updated 09:00 pm EDT, Thu May 9, 2013
Small press had use 'ibooks' for imprint, never registered trademark
Of the many contentious and complex legal battles Apple has had to fight, some are easier to sort out than others. In a New York courtroom on Wednesday, Judge Denise Cote -- who is also handling the complicated battle between Apple and the Department of Justice over e-book pricing -- made short work of a trademark dispute between Apple and a small-press publisher of sci-fi and horror novels. At issue was Black Towers' line of "ibooks" it obtained in the purchase of a smaller rival, and Apple's "iBooks" trademark.
The trademark suit was brought by Black Tower against Apple in 2011 after the iPhone maker launched its "iBookstore," claiming consumer confusion with its line of books. However, as Judge Cote noted, "ibooks" is a term more naturally descriptive of books sold on the Internet. She also noted that Black Tower had never formally registered the trademark, whereas Apple registered the name "iBook" back in 1999 for their line of colorful portables, and "iBooks" (along with "iBookstore") in 2010 as part of its overall launch of the service.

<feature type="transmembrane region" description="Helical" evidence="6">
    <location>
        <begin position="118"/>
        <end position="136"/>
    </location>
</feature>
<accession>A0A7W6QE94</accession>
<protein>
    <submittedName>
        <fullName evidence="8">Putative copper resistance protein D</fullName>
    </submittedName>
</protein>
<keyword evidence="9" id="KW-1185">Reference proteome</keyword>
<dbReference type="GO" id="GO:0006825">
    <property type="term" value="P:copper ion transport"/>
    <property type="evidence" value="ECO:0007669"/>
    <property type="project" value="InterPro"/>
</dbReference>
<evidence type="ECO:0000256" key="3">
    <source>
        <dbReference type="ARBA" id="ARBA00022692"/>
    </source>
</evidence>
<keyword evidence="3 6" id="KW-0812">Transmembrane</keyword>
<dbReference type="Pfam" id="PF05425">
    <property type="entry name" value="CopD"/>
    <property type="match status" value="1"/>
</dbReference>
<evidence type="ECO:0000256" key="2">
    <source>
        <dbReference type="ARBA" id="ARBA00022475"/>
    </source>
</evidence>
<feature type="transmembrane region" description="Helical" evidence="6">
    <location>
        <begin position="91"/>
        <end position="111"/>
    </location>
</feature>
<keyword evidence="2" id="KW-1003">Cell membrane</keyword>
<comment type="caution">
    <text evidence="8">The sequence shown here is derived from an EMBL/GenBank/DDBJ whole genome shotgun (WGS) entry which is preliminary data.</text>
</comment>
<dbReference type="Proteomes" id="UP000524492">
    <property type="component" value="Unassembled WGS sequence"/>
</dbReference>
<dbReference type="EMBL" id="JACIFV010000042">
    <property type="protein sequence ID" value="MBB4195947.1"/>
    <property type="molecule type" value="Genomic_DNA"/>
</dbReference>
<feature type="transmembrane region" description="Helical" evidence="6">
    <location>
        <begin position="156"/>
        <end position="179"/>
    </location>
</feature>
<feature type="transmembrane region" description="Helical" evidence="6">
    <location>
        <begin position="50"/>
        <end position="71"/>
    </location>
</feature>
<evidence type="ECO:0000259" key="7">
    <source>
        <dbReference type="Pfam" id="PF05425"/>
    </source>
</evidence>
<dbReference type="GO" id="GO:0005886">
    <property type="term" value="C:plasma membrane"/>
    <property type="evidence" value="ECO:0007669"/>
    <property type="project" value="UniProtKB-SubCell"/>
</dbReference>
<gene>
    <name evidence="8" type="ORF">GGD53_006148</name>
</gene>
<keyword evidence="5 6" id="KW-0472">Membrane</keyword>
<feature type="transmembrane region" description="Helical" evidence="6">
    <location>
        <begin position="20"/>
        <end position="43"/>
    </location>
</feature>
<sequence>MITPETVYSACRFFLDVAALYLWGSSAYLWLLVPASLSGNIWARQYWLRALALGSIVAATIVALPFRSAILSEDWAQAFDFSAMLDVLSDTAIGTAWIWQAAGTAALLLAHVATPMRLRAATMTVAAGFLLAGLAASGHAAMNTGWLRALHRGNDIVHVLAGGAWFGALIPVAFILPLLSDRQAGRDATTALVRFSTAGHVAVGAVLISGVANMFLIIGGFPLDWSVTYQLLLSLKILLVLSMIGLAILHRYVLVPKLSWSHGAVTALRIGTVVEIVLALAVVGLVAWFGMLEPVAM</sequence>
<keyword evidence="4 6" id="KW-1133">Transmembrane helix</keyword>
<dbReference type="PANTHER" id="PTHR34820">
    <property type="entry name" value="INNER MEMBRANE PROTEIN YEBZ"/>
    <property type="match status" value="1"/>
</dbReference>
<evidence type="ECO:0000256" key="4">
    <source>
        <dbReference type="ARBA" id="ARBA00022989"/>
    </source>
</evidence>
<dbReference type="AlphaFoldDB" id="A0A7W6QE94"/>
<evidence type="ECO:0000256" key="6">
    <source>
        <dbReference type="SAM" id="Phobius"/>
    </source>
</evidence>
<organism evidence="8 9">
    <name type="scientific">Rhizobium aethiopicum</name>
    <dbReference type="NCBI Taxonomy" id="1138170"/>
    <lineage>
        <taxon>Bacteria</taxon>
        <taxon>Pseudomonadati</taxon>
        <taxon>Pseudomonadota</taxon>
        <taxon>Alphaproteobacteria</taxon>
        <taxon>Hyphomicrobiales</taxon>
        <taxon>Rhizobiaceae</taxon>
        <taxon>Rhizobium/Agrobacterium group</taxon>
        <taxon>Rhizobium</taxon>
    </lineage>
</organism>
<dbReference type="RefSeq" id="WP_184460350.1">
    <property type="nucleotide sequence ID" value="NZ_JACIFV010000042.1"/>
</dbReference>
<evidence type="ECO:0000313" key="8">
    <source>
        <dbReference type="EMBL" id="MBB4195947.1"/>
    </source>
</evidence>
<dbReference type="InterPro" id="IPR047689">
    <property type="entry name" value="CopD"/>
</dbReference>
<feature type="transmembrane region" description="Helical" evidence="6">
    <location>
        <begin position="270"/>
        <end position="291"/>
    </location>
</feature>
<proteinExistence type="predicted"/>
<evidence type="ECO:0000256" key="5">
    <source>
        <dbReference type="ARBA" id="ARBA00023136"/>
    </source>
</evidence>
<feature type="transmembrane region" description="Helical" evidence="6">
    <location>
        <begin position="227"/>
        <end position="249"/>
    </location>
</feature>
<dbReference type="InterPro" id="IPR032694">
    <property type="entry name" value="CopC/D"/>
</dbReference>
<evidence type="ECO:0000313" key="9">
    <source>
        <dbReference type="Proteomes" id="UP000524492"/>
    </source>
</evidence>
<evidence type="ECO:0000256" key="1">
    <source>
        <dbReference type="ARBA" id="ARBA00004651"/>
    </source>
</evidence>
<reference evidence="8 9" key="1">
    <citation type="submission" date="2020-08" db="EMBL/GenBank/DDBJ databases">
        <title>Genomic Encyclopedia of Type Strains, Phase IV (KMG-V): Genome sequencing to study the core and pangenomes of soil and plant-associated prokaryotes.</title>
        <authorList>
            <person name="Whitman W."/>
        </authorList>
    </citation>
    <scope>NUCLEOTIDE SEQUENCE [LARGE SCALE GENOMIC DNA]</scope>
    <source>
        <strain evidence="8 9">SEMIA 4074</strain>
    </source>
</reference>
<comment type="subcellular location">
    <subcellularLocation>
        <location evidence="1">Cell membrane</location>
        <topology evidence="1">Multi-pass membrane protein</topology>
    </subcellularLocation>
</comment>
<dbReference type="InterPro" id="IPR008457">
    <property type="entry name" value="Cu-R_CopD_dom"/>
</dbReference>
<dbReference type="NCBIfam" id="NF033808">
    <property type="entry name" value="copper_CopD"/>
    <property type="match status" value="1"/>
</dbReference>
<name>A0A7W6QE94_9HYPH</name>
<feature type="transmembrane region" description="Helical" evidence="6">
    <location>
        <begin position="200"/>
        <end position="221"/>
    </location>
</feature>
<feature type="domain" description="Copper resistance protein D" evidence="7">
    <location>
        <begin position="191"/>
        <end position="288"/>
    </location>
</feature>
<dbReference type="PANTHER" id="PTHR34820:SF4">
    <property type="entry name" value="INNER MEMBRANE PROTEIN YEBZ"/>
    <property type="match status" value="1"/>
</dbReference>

The judge ruled that consumers would not be confused by the two uses of the term, and that Black Tower had only "acquired distinctive meaning" in using the name and its own logo together, reports Gigaom. The full ruling is reprinted below.